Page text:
If you need to come by our office, please call or email to make an appointment.
Please note that monitors in need of recertification have been given an extension of their certifications until further notice. They will be permitted to enter data. Please check this post regularly for early 2021 updates.
Current monitors can continue to monitor water as long as they abide by all safety guidelines and requirements. Each monitor has a unique situation related to where they monitor, and with whom they monitor. Please use the following resources to make the best decision for your situation, and don’t hesitate to contact AWW if in doubt.
If you are a certified AWW monitor and need some help to get started monitoring at an orphaned site or a new site, in the form of a water chemistry test kit, water chemistry reagents to refill an existing kit, or bacteria supplies, this mini-grant program is for you!
The Alabama River is considered the heart river of the state. The Alabama is the state’s longest river, flowing for 315 miles and draining 11% of the state in 18 counties. The Alabama River is formed by the confluence of the Coosa and Tallapoosa Rivers just north of Montgomery. The mighty river begins at the Fall Line, an imaginary line demarcating the area of Alabama’s ancient coastline. The Alabama River serves as the unifier of Alabama’s Eastern Rivers, the Coosa and Tallapoosa and her western rivers, the Cahaba, Black Warrior and Tombigbee.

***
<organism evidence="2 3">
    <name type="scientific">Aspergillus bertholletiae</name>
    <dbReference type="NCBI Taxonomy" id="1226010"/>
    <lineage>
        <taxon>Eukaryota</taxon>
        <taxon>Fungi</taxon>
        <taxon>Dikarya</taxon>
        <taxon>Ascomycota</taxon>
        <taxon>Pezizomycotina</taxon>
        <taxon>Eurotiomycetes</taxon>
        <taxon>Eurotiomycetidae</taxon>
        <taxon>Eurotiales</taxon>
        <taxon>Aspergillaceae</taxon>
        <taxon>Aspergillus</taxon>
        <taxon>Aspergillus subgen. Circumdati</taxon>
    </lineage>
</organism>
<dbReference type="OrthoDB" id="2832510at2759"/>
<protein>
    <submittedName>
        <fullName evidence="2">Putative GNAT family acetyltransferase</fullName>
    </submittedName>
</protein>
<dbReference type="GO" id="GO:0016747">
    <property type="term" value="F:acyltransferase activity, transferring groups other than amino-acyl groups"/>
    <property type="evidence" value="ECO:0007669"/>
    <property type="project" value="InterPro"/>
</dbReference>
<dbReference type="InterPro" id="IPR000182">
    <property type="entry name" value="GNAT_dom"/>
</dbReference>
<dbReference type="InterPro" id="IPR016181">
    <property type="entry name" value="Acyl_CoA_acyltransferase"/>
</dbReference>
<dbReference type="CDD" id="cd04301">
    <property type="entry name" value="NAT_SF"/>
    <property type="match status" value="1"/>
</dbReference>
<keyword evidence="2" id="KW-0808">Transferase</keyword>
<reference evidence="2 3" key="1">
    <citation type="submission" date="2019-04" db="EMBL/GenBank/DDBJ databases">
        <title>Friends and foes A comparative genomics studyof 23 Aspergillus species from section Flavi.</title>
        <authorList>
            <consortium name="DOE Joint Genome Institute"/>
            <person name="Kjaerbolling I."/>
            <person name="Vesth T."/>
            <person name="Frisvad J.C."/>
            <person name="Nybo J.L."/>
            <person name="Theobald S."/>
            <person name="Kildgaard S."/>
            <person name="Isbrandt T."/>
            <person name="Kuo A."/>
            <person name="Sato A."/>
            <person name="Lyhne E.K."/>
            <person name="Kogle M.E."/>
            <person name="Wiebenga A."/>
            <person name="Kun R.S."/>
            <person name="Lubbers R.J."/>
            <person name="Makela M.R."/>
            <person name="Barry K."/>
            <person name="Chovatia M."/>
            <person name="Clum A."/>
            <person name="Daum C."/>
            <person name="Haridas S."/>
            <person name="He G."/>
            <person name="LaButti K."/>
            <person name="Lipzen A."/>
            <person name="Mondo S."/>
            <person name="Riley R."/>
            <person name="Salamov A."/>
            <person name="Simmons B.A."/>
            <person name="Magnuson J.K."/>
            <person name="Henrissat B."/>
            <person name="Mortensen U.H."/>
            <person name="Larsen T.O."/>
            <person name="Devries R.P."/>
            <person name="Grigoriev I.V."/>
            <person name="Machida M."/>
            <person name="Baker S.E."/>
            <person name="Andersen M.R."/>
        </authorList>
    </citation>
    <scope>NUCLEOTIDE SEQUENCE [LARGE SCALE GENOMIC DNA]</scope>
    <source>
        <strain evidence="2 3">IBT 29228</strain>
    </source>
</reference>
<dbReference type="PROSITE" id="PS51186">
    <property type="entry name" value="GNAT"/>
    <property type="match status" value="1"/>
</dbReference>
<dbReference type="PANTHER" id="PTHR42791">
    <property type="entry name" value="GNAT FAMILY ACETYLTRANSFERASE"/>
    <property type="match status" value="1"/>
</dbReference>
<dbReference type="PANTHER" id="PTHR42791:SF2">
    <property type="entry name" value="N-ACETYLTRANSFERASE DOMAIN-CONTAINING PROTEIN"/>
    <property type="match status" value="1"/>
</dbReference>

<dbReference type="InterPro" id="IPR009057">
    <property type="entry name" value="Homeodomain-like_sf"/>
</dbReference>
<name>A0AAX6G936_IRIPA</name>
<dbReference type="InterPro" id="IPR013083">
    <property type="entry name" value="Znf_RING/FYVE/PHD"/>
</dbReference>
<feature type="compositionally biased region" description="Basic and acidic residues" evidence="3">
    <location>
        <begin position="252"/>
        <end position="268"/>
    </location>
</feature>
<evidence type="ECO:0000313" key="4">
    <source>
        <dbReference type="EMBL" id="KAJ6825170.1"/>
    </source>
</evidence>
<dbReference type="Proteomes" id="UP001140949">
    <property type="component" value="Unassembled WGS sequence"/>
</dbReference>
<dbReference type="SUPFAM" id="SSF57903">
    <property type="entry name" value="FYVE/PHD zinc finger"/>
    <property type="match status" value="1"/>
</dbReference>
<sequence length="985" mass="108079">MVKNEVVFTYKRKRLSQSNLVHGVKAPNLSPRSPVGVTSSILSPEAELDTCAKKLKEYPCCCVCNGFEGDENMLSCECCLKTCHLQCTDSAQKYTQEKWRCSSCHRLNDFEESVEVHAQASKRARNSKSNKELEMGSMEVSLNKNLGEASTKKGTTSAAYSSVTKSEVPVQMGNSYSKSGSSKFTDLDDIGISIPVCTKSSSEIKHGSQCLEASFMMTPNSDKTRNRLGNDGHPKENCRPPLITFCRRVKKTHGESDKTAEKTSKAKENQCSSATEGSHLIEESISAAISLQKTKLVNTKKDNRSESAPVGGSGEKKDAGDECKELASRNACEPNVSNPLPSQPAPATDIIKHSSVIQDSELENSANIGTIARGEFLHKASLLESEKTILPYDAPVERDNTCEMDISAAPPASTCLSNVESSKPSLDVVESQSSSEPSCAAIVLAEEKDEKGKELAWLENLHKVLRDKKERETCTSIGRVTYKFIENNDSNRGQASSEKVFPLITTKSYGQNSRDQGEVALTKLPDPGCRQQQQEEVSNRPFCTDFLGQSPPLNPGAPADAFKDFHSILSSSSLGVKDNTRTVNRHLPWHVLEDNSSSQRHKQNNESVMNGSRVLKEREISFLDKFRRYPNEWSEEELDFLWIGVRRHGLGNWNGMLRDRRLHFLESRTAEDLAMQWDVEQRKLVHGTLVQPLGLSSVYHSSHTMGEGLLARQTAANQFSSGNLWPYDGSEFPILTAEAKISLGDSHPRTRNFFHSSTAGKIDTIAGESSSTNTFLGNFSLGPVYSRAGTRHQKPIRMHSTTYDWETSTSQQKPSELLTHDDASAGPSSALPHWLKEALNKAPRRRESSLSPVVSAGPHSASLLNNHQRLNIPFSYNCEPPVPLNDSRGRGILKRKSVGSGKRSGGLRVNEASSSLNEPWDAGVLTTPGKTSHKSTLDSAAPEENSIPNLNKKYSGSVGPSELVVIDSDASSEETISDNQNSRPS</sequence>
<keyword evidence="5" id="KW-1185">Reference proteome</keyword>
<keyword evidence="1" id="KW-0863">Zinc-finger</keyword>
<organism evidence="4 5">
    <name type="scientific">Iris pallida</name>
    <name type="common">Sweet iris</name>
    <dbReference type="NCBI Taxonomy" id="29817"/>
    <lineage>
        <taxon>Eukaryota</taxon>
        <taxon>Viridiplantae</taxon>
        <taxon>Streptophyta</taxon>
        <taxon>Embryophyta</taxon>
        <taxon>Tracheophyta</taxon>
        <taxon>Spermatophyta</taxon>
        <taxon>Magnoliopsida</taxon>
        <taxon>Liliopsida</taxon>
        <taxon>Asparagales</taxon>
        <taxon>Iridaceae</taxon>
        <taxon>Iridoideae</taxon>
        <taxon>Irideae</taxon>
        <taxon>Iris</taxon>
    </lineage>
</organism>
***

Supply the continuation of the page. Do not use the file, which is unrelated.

DAMS ON THE ALABAMA
Development of the Alabama River for improved navigation began in 1963. The navigation system now consists of three locks and dams at Claiborne, Millers Ferry, and Robert F. Henry and provides for a nine foot deep channel from Mobile to near Wetumpka. Millers Ferry and Robert F. Henry allow for the production of hydroelectric power.
Up to 144 species of fish have been documented from the Alabama River subbasin. Species of concern include the Blue Sucker, Alabama Shad, Southern Walleye, Paddlefish, Gulf Sturgeon, and Alabama Sturgeon. The Alabama Sturgeon and a number of important mussel species rely on the stretch of river below Claiborne Lock and Dam which is the last, largely unregulated, big river habitat in Alabama.
Travel down rivers through time to encounter the rich human history and natural wonders that have defined Alabama. Along the way, we will celebrate an array of magnificent rivers filled with unique plants and animals, shaped over the ages by a remarkably diverse geology. Accept the challenge to restore and protect our rivers for their economic, cultural, and ecological benefits, but most of all because it is the right thing to do.
Join Dr. Bill Deutsch and the Osher Lifelong Learning Institute (OLLI) at Auburn University as they journey through Rivers of Alabama, a 7-week Zoom course that will allow participants to explore the wonders and mysteries of Alabama’s Rivers.
The Alabama Department of Public Health (ADPH) and the Alabama Department of Environmental Management (ADEM) sample fish in Alabama’s rivers, streams, and lakes, to compile the Annual Alabama Fish Consumption Advisory. Fish Consumption Advisories provide information and recommendations about eating fish from Alabama rivers and lakes that may be contaminated. This information enables people to make more informed choices about the types of fish they eat, and how much to consume.